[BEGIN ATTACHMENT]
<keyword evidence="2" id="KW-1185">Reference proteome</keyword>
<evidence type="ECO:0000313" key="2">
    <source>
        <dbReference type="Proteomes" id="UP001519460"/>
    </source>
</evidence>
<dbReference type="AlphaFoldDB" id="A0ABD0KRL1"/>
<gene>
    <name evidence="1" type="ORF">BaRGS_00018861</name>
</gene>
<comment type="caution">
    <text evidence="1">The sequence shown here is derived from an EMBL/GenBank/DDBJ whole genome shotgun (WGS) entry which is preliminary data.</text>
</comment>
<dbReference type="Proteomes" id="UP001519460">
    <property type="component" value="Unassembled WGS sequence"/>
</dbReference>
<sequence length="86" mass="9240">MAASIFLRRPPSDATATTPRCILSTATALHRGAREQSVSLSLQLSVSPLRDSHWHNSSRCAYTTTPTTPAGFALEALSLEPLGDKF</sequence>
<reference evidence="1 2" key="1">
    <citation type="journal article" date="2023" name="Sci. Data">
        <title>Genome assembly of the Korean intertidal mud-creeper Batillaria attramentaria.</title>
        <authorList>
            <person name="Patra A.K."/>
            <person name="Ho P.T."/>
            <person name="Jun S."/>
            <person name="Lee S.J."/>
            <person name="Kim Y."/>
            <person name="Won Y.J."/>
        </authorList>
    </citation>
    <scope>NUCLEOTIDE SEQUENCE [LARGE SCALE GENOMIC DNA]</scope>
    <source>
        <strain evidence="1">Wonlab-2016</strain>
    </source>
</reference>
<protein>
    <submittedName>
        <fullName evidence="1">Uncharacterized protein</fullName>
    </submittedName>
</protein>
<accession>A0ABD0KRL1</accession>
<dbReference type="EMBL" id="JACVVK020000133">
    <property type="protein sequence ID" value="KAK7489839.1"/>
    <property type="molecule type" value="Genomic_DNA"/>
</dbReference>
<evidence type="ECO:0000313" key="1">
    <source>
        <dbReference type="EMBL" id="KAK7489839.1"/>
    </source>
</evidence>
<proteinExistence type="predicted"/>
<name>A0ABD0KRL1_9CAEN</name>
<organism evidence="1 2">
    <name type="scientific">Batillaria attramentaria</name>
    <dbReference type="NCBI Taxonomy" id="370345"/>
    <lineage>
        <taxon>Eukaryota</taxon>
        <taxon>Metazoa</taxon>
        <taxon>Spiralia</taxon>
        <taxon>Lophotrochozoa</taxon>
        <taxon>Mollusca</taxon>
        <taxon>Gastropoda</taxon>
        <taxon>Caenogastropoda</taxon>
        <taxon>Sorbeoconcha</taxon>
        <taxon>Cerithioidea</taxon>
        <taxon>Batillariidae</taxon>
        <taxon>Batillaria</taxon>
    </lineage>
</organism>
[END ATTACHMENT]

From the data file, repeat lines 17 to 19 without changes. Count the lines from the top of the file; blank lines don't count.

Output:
<sequence length="86" mass="9240">MAASIFLRRPPSDATATTPRCILSTATALHRGAREQSVSLSLQLSVSPLRDSHWHNSSRCAYTTTPTTPAGFALEALSLEPLGDKF</sequence>
<reference evidence="1 2" key="1">
    <citation type="journal article" date="2023" name="Sci. Data">